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Date: 11-20-2020

Case Style:


Case Number: 2020 MT 279

Judge: Jim Rice


Plaintiff's Attorney: Timothy C. Fox, Montana Attorney General, Stephanie Robles, Assistant
Attorney General, Helena, Montana

Kirsten H. Pabst, Missoula County Attorney, Jennifer Clark, Deputy
County Attorney, Missoula, Montana

Defendant's Attorney:

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Missoula, MT - Criminal defense lawyer represented defendant Michael Joseph Howard with appeals the revocation of his suspended sentence by the Fourth Judicial District Court, Missoula County.

¶2 In 2011, pursuant to a plea agreement, Howard pled guilty to Aggravated Assault,
a felony, and Endangering the Welfare of a Child, a misdemeanor. The District Court
committed Howard to the Department of Corrections for fifteen years, with ten years
suspended, for the felony assault, to be served concurrently with a six-month sentence to
the county detention facility for the misdemeanor endangerment conviction.
¶3 Howard was initially placed at the Treasure State Correctional Training Center, and
later moved to the Great Falls Transition Center, but following a facility revocation for
program violations, he completed the unsuspended portion of his sentence at Montana State
Prison. Howard was released to serve the suspended portion of his sentence under
supervision by the Missoula Probation and Parole in December 2015. It was alleged that,
in October 2017, Howard began an eight-month period in which he failed to update his
address with the Sexual or Violent Offender Registry.
¶4 In April 2018, an informant turned over a phone to authorities, claiming it belonged
to Howard and contained child pornography. Detective Katie Peterson examined the
contents of the phone and found what she described as photos of nude children posed in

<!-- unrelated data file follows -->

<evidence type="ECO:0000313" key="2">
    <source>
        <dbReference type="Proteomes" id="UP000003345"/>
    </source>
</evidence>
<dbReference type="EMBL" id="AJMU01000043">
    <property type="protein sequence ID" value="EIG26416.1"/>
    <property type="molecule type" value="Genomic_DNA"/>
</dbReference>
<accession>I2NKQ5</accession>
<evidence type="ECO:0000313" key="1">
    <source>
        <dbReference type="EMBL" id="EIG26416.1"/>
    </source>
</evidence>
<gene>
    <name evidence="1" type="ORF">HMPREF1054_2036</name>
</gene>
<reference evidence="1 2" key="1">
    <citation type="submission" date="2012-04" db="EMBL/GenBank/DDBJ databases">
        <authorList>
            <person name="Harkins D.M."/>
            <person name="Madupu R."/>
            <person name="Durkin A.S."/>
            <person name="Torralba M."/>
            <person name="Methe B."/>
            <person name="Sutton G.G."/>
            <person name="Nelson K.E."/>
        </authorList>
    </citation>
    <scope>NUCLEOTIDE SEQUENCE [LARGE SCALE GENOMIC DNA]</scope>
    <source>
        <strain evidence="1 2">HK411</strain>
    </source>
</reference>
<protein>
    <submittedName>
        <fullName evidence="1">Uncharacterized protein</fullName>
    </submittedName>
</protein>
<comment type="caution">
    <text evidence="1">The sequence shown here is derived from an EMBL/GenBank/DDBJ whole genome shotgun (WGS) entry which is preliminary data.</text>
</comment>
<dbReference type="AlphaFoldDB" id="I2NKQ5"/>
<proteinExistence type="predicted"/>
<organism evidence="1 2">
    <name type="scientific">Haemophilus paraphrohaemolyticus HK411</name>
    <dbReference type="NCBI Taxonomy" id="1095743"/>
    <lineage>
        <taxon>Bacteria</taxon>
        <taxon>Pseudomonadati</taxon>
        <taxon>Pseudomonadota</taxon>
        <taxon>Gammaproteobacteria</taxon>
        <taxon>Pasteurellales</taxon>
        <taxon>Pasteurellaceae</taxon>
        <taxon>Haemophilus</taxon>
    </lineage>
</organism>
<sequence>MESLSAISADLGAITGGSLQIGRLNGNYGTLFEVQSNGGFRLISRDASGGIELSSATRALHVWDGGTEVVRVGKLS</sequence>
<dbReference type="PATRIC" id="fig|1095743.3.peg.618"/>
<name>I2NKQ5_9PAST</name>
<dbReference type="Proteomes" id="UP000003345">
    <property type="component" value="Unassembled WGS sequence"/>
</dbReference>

“adult erotica” positions, which she concluded was “very clearly child pornography.”
Peterson obtained a search warrant for Howard’s Google Photos account and, while waiting
for a return on the warrant, interviewed Howard on May 15, 2018, during which Howard
acknowledged that he “had some images on his Google Photos account.”
¶5 On May 21, 2018, the Missoula County Attorney filed a petition for revocation of
Howard’s suspended sentence. The petition alleged that Howard had violated condition
number eight of the Conditions on Probation or Parole, to act as a good citizen and comply
with all laws and ordinances, in two ways: by failing to update his address with the Sexual
or Violent Offender Registry (Count I); and by committing Sexual Abuse of Children
(Count II). Howard denied both violations.
¶6 Howard was criminally charged with failing to register on the same day as the
evidentiary hearing on the revocation petition, March 20, 2019. He had not yet been
charged with sexual abuse of children, although an investigation was ongoing.1
Peterson, who had experience investigating crimes involving child pornography, was the
only witness who testified. According to Peterson, Howard downplayed his foray into
child pornography, describing it as “kind of 80s, B movie, erotic stuff” that resembled the
work of controversial photographers Jock Sturgis and Sally Mann. However, Peterson
conducted limited research and could not verify the images on Howard’s phone came from

1 As explained by Howard, with docket citations, he was ultimately charged with sexual abuse of
children on May 17, 2019, and thereafter entered a global plea agreement wherein he pled guilty
to failure to register, and the sexual abuse charge was dismissed. At the close of evidence in the
revocation hearing, the District Court took judicial notice, without objection, of the State’s Motion
and Affidavit for Leave to File Information regarding Howard’s Failure to Register as a Sexual or
Violent Offender. This was the only time during the evidentiary hearing that Howard’s failure to
register was addressed.
those photographers, believing the images on Howard’s phone to be much more sexual,
and not artistic, in nature. On cross-examination, Howard’s attorney showed Peterson
photographs from these photographers’ portfolios, and Peterson opined that the photos
were “not at all” similar to the ones found on Howard’s phone, noting a “very, very clear
age difference” as well as a difference in the backgrounds and poses. She noted the
photographs on Howard’s phone were “very crudely done” compared to those found in the
portfolios, detailed the body figures and poses of the girls in those photographs, and
estimated that the nude girls depicted therein to be nine to eleven years old. Because